A British man has been arrested by Spanish police investigating a stunning scam carried out over the Internet. As with all the best scams, the man used the intricacies of human behaviour to stockpile a still-unknown amount of money.
Thousands of emails were sent to Spanish Internet users "thanking" them for buying £350 worth of equipment from a fictional computer company. Their credit card would be debited the amount in two days, the email continued, but if they wished to query the purchase they need only call a free phone number, provided.
When the hordes of panicking Spaniards called what was in fact a high-toll number charging £1 a minute, they were greeted with a recorded message telling them to wait until a representative was available.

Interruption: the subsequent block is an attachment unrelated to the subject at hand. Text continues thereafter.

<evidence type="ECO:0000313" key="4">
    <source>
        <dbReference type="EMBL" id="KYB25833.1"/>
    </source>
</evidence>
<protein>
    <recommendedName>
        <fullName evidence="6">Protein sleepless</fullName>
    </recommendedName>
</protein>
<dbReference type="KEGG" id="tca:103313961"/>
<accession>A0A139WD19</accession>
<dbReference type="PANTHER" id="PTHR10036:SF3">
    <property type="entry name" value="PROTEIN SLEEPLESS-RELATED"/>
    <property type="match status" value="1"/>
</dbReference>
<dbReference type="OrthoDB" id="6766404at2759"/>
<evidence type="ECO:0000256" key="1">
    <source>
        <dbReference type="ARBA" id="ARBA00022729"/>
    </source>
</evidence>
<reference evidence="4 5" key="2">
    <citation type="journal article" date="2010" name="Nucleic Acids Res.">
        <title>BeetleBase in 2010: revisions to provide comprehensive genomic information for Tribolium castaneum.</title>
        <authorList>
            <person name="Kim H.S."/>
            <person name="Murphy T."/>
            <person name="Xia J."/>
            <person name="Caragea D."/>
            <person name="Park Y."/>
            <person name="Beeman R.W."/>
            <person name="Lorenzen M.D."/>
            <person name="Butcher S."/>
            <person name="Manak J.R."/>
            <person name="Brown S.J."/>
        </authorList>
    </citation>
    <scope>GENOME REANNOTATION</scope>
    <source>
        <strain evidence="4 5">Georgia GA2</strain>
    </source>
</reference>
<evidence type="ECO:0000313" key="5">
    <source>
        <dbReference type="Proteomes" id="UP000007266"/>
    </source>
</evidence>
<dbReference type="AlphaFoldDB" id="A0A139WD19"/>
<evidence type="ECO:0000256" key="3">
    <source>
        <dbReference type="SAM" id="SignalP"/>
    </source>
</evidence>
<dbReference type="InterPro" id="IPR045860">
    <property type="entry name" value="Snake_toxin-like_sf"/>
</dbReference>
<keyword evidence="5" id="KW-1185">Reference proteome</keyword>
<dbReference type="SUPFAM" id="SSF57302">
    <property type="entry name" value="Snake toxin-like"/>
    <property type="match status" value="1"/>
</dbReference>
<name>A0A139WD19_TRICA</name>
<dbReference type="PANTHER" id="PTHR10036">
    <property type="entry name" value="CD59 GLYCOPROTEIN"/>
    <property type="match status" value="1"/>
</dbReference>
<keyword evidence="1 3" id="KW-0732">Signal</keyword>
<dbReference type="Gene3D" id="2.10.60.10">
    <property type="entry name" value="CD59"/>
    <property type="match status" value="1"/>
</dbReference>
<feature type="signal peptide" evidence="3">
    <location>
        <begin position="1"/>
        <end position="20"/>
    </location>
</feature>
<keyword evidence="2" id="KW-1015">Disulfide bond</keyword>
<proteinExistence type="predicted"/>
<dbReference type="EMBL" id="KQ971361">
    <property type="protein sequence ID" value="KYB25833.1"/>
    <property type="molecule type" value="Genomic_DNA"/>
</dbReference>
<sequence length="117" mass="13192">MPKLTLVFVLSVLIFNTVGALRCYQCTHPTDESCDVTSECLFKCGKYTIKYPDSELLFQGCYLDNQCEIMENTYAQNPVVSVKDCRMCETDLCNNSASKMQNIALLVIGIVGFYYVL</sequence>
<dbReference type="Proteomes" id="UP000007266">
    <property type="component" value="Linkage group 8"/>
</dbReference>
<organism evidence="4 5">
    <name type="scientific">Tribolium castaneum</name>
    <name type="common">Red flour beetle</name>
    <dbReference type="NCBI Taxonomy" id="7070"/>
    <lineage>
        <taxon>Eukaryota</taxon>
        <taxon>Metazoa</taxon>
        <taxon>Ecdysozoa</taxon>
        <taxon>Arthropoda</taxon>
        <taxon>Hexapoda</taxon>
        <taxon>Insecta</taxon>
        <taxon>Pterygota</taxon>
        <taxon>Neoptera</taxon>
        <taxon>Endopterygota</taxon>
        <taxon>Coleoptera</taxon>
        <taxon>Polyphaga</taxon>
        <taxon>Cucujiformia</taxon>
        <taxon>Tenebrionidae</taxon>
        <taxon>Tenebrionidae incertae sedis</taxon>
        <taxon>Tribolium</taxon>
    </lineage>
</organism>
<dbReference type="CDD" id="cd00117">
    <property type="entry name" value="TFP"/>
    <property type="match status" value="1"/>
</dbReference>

Of course, no one ever picked up the phone and the clock kept ticking for as long as the caller could stand.
The money from the calls was fed through a Chilean telephone firm to a Gibraltan company. The man was caught when Spanish policed traced the original emails to his home in Malaga where they impounded five computers.
While The Register in no way condones illegal activity, it takes off its hat to the unnamed Briton for his cunning stunt. But we also slap the back of his head for not realising how emails can be traced. Had he been a regular reader, he may never have been caught. (But then we'd not have a story, idiot - Ed.) ®